Has your veterinarian told you that secondhand smoke is dangerous to your pet?  For many pet owners becoming a nonsmoker will be better not only for their own health but that of their pets as well.  If you need another reason to stop smoking, wanting your pet to have the best chance at a long, healthy life may be it.

     The toxins in secondhand smoke can cause malignant lymphoma in cats and cause lung cancer in dogs.  If your pet already has some pre-existing problem, the dangers are even greater.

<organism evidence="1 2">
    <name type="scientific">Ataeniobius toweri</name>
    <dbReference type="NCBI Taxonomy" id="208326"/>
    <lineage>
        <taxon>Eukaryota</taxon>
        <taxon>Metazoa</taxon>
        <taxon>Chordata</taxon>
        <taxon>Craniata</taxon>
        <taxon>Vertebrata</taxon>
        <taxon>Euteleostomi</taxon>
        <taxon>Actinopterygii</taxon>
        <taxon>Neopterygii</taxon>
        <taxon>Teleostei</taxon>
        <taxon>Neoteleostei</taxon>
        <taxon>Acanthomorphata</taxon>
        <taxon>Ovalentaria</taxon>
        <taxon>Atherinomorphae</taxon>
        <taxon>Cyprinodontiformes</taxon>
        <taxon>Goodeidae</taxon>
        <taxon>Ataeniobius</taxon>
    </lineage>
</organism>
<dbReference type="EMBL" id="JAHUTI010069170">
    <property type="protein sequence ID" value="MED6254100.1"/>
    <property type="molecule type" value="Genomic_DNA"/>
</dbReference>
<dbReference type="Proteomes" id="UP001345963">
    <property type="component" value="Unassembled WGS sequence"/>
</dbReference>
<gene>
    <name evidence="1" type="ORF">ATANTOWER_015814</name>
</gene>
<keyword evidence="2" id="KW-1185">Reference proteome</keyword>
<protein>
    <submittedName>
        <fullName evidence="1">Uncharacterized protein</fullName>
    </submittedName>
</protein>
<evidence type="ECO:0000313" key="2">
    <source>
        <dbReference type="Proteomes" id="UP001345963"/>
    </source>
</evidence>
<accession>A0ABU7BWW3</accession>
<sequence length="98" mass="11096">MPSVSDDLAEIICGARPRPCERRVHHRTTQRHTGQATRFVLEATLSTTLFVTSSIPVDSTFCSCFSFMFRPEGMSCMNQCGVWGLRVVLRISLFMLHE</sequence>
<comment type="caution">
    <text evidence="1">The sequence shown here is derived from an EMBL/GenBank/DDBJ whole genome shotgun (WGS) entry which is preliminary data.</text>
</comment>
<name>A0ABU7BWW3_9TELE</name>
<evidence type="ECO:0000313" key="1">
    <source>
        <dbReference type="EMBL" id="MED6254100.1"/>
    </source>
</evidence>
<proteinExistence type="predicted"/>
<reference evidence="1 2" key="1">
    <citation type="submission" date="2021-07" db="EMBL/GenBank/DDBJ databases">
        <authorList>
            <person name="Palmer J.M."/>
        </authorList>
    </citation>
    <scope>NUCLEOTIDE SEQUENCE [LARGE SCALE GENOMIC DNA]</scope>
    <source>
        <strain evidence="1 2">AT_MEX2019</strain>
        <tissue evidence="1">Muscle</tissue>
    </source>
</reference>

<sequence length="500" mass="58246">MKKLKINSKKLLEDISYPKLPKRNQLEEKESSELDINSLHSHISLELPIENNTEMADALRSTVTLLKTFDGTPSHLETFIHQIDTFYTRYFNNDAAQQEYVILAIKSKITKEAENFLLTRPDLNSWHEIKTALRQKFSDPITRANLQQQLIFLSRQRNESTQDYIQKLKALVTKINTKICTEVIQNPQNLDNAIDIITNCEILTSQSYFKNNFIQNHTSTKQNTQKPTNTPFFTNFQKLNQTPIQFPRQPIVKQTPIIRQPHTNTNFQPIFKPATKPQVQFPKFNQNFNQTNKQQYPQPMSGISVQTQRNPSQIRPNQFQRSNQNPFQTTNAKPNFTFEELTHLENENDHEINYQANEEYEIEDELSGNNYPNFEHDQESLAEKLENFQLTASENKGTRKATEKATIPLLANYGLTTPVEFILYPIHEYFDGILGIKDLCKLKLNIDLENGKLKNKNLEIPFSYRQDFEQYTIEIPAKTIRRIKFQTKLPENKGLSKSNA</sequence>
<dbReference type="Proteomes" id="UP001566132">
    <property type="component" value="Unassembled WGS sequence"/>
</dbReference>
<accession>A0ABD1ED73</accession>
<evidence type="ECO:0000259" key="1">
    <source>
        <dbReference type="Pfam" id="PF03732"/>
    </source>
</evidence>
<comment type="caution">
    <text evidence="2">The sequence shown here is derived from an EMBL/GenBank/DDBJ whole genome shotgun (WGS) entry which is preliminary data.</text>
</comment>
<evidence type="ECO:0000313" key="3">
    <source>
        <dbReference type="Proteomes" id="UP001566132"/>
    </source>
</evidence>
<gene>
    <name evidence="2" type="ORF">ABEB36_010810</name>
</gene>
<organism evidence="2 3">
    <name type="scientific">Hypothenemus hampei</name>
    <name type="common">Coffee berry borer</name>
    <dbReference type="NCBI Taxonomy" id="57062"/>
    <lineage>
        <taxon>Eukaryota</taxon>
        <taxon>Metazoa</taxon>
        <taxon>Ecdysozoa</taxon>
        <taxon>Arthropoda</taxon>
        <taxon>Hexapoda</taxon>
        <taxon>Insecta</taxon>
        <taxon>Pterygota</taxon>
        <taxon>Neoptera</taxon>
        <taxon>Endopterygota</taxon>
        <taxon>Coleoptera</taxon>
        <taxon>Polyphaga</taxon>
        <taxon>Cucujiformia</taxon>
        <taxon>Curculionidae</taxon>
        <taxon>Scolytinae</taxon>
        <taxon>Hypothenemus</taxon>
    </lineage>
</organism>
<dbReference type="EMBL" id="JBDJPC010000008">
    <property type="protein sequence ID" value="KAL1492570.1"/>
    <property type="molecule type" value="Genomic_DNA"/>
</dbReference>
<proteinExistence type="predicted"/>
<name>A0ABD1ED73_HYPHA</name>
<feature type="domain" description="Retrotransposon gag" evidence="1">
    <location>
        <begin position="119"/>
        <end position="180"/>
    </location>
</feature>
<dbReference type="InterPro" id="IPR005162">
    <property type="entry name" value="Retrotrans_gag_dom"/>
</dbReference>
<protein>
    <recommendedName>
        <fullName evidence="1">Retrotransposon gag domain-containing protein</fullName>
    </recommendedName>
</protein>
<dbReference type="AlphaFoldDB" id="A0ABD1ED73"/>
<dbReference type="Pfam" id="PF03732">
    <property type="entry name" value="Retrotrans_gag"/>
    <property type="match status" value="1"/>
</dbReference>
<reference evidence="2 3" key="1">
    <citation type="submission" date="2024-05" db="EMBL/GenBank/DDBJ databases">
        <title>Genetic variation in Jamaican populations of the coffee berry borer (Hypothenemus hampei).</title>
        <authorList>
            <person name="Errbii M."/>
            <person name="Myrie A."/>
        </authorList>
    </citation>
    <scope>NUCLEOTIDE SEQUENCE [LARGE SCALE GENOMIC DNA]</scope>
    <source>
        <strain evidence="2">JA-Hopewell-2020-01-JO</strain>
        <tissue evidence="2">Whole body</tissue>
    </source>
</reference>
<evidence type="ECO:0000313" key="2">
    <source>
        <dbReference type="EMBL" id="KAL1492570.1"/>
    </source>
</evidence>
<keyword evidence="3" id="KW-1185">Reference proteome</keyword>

A Web-based survey done in 2009 of 3,293 adult pet owners found that 48% were either smokers or living with smokers.  Love of their animals would encourage 37% to quit or ask the people they live with to quit if there was clear evidence that smoking is harmful to their pets.  That evidence would encourage 14% of the responders to only smoke outside, away from their animals.

     Check sites like the ASPCA and the ASPCA's Animal Poison Control Center and the American Legacy Foudnation to learn more about the dangers of secondhand smoking to your animals.  If you are considering stopping smoking, protecting your pets is another reason to make that choice.